Gezelius K, Nasholm T
Free Amino-Acids and Protein in Scots Pine-Seedlings Cultivated at Different Nutrient Availabilities
Tree Physiology: 1993 13:71-86
Scots pine (Pinus sylvestris L.) seedlings of a provenance from northern Sweden were cultivated hydroponically for 7 weeks in a climate chamber. The nutrient solution contained either 2.5 (low-N) or 50 (high-N) mg N l-1 with other essential elements added in a fixed optimal proportion to the nitrogen. After 5 and 7 weeks, the seedlings were analyzed for growth, total nitrogen and other essential nutrients, protein and free amino acids. Low-N seedlings grew more slowly and had higher root/shoot ratios than high-N seedlings. With respect to total nitrogen, the effect of the lower nutrient supply was mainly on the nitrogen content of the whole plant and the allocation of nitrogen among tissues, not on tissue nitrogen concentration. This was also the case for potassium, phosphorus, calcium and magnesium. The proportions by weight among these macronutrients in the whole seedlings were similar in both nutrient regimes. The proportion and concentration of sulfur were significantly lower in low-N seedlings than in high-N seedlings, because of a lower net uptake of sulfur than of other macronutrients. The shoot, needles and stem of low-N seedlings had higher concentrations of free amino acids and lower concentrations of protein than the shoot, needles and stem of high-N seedlings. Arginine dominated the pool of free amino acids in the low-N seedlings, whereas glutamine predominated in the high-N seedlings. We conclude that Scots pine seedlings accumulated soluble nitrogen as arginine when net protein synthesis was limited by factors other than nitrogen availability. Nutritional imbalance, as revealed by growth characteristics and a suboptimal proportion and concentration of sulfur in the seedlings, probably affected synthesis of S-amino acids, resulting in the diversion of assimilated nitrogen to arginine instead of protein.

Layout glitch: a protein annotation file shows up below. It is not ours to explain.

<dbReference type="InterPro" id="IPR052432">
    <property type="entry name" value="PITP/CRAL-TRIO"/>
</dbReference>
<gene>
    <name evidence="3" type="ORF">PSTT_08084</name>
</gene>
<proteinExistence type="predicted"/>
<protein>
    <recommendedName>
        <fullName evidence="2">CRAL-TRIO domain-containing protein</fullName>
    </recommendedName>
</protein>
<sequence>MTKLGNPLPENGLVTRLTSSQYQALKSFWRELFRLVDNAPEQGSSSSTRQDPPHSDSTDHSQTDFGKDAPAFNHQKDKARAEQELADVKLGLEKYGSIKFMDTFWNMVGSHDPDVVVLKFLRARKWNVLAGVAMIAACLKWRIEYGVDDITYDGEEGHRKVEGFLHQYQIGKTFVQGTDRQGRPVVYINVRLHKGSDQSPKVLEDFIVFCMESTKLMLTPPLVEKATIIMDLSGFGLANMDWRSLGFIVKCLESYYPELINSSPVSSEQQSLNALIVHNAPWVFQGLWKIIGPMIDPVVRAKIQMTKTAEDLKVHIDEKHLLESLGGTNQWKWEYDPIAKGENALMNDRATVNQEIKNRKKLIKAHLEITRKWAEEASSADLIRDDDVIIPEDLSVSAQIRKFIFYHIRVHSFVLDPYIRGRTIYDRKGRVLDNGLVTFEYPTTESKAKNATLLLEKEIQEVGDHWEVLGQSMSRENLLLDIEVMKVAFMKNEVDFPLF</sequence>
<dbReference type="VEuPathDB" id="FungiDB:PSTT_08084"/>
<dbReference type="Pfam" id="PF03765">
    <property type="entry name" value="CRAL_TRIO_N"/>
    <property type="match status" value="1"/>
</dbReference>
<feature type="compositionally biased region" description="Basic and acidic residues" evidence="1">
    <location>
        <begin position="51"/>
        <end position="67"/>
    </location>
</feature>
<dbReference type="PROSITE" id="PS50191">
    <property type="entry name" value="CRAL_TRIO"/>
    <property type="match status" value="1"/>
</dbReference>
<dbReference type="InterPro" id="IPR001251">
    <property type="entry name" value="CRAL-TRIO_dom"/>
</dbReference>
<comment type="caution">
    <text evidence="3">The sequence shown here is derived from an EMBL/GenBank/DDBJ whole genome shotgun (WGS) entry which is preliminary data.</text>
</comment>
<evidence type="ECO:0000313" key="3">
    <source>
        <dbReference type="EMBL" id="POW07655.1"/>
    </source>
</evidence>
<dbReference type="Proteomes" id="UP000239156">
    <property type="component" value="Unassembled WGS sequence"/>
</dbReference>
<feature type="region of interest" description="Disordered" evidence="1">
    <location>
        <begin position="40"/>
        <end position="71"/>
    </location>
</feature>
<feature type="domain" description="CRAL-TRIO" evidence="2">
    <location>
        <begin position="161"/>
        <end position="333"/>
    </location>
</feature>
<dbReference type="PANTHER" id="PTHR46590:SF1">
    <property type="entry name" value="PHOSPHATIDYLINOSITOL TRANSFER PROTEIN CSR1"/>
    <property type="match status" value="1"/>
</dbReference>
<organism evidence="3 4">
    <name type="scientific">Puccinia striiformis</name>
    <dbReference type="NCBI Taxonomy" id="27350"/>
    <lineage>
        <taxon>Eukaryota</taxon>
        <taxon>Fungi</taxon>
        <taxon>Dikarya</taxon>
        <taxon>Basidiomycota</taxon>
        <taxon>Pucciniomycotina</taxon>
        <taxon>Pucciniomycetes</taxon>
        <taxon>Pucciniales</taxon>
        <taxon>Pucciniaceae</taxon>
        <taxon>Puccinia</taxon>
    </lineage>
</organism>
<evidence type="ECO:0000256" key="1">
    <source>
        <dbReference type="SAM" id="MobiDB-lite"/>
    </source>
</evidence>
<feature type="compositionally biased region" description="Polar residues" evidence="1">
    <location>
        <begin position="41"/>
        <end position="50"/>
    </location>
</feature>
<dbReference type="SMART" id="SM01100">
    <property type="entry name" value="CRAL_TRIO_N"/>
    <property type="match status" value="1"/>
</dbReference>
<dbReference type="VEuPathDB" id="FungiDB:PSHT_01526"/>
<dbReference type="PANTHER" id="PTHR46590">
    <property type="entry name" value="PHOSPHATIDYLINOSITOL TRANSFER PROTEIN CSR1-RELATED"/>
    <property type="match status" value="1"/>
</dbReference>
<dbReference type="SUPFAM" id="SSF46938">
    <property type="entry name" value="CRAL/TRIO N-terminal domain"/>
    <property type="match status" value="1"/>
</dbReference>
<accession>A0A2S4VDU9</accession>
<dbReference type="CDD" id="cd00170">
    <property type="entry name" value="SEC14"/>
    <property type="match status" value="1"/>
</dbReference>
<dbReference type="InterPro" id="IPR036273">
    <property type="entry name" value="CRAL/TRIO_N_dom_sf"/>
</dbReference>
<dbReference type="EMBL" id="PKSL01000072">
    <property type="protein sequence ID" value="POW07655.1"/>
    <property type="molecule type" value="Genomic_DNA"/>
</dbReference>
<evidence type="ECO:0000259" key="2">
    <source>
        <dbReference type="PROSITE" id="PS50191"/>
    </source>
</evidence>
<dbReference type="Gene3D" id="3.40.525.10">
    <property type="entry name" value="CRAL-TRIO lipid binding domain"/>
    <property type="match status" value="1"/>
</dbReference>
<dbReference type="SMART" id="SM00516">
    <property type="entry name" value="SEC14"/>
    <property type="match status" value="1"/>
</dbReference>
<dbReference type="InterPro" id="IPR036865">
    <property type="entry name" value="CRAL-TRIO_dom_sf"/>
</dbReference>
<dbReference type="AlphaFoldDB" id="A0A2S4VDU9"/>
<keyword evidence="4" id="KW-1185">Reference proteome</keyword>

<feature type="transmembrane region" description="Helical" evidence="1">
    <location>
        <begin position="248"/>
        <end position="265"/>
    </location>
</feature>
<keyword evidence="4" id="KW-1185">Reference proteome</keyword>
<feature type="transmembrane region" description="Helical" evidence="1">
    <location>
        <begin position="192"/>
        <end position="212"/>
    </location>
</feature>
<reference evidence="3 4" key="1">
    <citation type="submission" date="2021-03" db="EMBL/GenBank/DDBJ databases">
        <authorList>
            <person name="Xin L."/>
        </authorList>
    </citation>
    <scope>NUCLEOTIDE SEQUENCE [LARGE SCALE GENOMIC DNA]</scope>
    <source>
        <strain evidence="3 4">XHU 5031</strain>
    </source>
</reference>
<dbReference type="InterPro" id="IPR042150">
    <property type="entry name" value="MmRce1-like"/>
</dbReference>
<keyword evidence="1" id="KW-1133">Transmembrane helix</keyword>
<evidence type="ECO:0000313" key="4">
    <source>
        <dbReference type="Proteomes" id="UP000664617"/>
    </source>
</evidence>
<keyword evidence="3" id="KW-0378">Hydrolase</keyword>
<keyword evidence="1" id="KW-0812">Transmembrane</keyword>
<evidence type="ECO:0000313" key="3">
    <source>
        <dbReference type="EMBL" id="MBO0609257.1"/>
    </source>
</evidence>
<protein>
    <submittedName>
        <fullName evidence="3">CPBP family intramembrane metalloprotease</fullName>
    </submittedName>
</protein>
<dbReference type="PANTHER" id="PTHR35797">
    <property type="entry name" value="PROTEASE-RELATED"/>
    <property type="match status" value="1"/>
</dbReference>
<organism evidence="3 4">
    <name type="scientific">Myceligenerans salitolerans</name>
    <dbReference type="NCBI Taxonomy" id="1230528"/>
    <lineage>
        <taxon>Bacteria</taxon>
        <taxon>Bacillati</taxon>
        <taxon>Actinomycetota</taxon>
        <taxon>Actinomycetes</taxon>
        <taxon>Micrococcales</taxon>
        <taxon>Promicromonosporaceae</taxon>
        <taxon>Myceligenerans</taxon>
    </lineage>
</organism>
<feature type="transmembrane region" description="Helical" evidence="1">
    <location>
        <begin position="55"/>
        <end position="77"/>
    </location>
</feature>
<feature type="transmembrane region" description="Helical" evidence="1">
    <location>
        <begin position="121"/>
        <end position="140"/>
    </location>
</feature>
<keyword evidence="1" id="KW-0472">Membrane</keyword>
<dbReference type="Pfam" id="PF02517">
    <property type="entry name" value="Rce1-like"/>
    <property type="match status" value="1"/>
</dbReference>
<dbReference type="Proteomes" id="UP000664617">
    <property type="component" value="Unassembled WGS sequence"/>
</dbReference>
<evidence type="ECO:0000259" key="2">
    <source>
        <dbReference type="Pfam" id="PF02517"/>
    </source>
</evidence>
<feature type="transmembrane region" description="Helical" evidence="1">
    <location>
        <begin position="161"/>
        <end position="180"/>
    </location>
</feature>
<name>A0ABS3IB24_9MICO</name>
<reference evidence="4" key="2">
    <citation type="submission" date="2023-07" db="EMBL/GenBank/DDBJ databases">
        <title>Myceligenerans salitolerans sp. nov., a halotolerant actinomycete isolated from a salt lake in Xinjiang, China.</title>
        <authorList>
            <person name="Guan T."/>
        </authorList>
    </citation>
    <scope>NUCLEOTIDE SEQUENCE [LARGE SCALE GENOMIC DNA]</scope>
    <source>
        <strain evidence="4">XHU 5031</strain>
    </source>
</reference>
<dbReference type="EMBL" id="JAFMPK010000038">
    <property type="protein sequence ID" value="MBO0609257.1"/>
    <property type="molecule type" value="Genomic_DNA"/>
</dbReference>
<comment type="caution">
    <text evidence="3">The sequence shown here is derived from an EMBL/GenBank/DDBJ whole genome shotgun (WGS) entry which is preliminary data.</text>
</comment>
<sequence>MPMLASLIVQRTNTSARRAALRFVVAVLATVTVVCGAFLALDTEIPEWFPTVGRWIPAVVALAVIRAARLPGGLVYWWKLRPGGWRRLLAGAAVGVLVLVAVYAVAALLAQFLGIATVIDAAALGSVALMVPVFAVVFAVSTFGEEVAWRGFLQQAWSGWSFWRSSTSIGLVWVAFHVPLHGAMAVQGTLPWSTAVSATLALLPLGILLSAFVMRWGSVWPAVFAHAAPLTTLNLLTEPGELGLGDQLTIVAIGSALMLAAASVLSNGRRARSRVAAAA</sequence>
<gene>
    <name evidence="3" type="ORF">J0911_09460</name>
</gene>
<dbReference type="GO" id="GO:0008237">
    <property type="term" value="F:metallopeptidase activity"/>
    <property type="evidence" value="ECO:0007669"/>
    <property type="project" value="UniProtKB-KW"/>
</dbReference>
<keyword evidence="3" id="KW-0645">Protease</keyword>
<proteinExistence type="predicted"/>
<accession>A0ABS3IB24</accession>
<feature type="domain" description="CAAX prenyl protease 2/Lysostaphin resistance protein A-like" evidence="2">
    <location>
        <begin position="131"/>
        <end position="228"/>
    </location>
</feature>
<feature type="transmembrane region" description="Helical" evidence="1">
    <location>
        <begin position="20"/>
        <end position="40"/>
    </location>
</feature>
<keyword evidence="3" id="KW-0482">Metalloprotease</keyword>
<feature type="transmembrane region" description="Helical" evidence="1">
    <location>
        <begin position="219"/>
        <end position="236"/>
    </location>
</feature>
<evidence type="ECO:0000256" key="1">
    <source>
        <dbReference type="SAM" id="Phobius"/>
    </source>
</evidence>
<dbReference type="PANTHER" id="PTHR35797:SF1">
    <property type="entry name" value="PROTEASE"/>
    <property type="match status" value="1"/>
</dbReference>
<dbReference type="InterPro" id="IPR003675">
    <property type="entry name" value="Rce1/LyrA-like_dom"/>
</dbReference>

e-link to journal